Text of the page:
president Adrian Hurley, who was the        reward for Turton’s ongoing commitment
first ever head coach of the Australian     to development in the State.
Institute of Sport basketball program         “In our sport, the name Adrian Hurley
and was head coach of the Australian        is synonymous with coaching excellence
Boomers for many years.                     and we are pleased to have the 2007
  Considered one of the doyens of           scholarship winner come from NSW,” he
Australian coaching, Dr Hurley also         said.
coached in the National Basketball            “Michael has shown a high level of
League and was instrumental in the          commitment to his coaching and this will
development and implementation of the       provide him with the opportunity to learn
National Intensive Training Centre          from experienced coaches and get
Program.                                    access to the latest information in
  Michael Turton is the first New South     coaching methodology.
Wales coach to receive the prestigious        “No doubt Michael will benefit
scholarship since its inception in 2001     tremendously from this scholarship and
and was officially announced the            pass on the knowledge he gains to both
scholarship recipient at the Australian     coaches and athletes in our programs,”
Under 18 Championships in Launceston        he added.
last month.                                   On return from his visit to the
  As part of the scholarship, Turton will   Australian Institute of Sport, Turton will
spend a week at the Australian Institute    produce a report for distribution to
of Sport, observing sessions with the       NITCP network coaches, as well as
men’s and women’s team, as well as          prepare an article for production in
meeting with coaches and visiting the       “That’s a Foul”.
strength and conditioning staff.              Basketball New South Wales would
  The scholarship provides Turton with      like to congratulate Michael on being
the opportunity to work with and learn      awarded this scholarship.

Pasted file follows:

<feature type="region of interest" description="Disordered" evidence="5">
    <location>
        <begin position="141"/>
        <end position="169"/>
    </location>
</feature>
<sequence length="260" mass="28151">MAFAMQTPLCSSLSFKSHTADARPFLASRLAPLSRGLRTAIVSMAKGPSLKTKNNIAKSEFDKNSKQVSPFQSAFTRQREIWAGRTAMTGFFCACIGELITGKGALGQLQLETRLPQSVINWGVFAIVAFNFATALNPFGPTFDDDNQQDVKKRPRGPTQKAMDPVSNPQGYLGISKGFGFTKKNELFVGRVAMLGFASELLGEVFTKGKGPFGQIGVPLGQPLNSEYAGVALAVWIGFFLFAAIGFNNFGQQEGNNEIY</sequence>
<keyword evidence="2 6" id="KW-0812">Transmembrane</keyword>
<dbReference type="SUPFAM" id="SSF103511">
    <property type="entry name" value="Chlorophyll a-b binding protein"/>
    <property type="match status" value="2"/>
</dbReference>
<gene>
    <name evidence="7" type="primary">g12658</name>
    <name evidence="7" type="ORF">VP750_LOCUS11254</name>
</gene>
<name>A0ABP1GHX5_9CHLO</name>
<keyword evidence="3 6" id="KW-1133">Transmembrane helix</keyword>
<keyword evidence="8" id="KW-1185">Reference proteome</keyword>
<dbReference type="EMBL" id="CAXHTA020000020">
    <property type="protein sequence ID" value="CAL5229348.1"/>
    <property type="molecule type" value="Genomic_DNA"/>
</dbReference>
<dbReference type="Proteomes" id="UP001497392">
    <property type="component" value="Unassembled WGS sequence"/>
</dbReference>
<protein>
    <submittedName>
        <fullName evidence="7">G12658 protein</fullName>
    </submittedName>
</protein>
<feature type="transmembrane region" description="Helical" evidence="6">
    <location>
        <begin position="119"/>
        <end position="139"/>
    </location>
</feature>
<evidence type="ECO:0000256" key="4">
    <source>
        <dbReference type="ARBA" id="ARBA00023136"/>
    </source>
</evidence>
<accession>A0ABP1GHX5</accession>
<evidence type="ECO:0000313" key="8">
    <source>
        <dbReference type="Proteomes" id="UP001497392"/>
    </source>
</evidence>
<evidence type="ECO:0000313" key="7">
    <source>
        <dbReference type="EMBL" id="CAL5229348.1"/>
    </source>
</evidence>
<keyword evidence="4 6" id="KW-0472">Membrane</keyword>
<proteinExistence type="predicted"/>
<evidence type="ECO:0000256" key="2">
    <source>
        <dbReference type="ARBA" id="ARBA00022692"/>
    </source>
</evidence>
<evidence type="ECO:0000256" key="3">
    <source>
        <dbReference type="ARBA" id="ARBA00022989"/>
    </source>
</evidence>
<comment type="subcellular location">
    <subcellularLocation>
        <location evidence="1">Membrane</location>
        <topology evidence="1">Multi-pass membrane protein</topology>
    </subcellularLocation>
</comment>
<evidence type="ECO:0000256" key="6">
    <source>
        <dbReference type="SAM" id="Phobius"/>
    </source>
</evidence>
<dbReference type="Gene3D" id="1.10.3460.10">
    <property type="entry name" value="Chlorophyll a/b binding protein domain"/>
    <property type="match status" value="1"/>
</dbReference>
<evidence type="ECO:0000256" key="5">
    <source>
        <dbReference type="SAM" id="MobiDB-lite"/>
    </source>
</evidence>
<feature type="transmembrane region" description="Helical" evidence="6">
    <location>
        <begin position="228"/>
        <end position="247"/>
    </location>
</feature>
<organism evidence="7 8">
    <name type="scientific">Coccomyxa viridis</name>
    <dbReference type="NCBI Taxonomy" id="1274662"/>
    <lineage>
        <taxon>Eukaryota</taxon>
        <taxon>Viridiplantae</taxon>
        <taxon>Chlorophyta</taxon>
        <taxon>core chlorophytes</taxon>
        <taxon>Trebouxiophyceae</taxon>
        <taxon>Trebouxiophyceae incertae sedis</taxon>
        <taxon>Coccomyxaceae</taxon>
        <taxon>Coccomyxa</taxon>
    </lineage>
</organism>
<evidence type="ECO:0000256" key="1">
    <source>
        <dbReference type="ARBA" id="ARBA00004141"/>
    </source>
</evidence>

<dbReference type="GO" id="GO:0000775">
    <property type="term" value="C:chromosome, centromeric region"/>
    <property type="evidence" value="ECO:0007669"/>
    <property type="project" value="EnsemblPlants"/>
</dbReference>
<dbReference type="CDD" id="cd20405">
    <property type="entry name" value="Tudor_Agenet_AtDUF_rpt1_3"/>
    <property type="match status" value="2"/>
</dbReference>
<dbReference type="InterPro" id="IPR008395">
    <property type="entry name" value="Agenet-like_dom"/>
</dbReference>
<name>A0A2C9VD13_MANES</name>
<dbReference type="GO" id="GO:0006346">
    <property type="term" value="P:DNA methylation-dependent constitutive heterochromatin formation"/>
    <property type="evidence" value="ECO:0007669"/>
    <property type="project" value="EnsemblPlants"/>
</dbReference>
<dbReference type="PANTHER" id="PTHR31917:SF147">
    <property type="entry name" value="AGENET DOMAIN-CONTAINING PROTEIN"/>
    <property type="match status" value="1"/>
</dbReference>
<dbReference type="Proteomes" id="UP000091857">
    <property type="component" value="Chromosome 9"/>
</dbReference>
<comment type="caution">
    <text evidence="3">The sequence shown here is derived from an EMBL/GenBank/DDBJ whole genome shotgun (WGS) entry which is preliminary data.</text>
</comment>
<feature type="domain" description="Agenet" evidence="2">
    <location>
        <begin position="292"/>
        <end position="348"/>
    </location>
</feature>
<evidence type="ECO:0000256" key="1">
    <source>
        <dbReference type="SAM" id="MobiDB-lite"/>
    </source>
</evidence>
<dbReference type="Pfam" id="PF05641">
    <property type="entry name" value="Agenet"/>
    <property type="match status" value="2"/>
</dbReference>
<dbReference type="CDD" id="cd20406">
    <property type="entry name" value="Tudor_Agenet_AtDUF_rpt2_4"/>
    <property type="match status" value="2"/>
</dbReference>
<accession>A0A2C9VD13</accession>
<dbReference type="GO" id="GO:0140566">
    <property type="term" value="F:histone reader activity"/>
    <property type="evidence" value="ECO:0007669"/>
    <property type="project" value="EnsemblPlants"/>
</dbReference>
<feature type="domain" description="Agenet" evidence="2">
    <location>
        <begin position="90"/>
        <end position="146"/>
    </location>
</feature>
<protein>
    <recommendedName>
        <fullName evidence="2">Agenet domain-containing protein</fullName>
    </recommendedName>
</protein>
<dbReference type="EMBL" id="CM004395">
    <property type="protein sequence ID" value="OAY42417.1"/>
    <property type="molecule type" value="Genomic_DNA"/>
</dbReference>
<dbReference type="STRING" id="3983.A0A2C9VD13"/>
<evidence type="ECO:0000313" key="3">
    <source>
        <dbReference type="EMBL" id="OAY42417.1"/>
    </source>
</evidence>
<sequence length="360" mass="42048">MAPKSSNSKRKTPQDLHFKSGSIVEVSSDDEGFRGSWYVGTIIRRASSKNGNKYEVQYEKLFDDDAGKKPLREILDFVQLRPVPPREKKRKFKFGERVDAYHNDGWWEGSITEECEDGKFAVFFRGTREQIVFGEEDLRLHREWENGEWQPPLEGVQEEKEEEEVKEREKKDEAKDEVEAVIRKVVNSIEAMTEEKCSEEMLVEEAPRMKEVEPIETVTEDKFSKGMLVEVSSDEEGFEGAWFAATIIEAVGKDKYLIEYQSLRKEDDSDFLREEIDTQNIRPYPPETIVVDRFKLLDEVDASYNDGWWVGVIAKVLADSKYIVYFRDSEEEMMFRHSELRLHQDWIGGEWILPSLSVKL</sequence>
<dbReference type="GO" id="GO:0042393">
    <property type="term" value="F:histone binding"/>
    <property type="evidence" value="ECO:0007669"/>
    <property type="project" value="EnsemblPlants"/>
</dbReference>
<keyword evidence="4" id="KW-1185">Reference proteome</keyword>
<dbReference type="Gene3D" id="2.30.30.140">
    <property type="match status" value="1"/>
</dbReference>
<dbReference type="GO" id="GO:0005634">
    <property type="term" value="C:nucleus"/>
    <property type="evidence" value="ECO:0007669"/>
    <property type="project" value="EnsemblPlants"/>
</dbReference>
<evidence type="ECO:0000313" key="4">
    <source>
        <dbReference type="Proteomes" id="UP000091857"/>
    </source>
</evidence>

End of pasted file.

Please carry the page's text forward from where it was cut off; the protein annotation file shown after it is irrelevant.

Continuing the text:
from the AIS coaches, as well as access
the latest information in the areas of
strength and conditioning, athlete
                  Variations from the Double High On-Ball Screen
            Concepts from Basketball Australia International Guest Coach
                               Coach Daniel Beltramo

  The double high ball screen entry (or        provides plenty of options for both
“Horns” as it is commonly known”) is           perimeter players and inside targets and
becoming more prevalent on the                 can create problems for the defence.
international stage, with many                  Coach Daniel Beltramo recently visited
professional and national teams                Australia as part of the BA International
adopting it as a primary part of the           Guest Coach Program and shared some
offence.                                       of his vast knowledge on both the on-
  With the ball-handling and playmaking        ball screen and incorporating it into the
skills of guards and perimeter players         offence.
improving all the time, the “Horns” action

   -   This would be an example of offensive movement out of the two on-ball screen
       setting, with the guard working off one screen
   -   The player who screens would dive to the basket for the feed either from the
       handler, or the player in the corner who has created the post triangle
   -   The pass can also be made from the top in the high to low setting
   -   Once the handler has picked a side, the other post can down screen to lift the
       shooter out of the corner

                Screen the picker                         “Fox” set

Basketball NSW acknowledges the support of the Newcastle and Hunter Youth Development
      Trust in hosting the Daniel Beltramo Coaches Clinic in Maitland, Thursday July 26
Screen the picker –
   - Coach Beltramo spoke about ways to move the screener before the pick on the
   - This variation has the 4 screening for the 5 prior to the two post players come up
      ball screens
   - While a simple variation, it does provide a different “look” and makes the defence
      guard action before the action
“Fox” –
   - This is a commonly used screen for the screener set out of the two high on-ball
      setting, having been used to great effect by many Australian teams
   - The handler works off one of the screens and the screener then flares off the
      screen by the other high post for skip and 3 point shot
   - The 2nd screener dives to create a high to low opportunity

                                 Invert to re-screen action

Invert to re-screen –
   - Usually the player setting the screen dives to the basket, but in this case, the
        other high post dives and the screener pops
   - Once the handler has gone off the screen, there is a 2nd screen on the ball, with
        the screener diving and the handler looking to turn the corner
   - The ball-side corner lifts looking for shot or defensive balance
   - Out of the invert setting, the screener can pop, the ball is then reversed for a
        screen on the 2nd side of the floor
   - This isolates the 5 man in the lane and spreads the floor for shooters (diagrams

Basketball NSW acknowledges the support of the Newcastle and Hunter Youth Development
      Trust in hosting the Daniel Beltramo Coaches Clinic in Maitland, Thursday July 26

Shared By: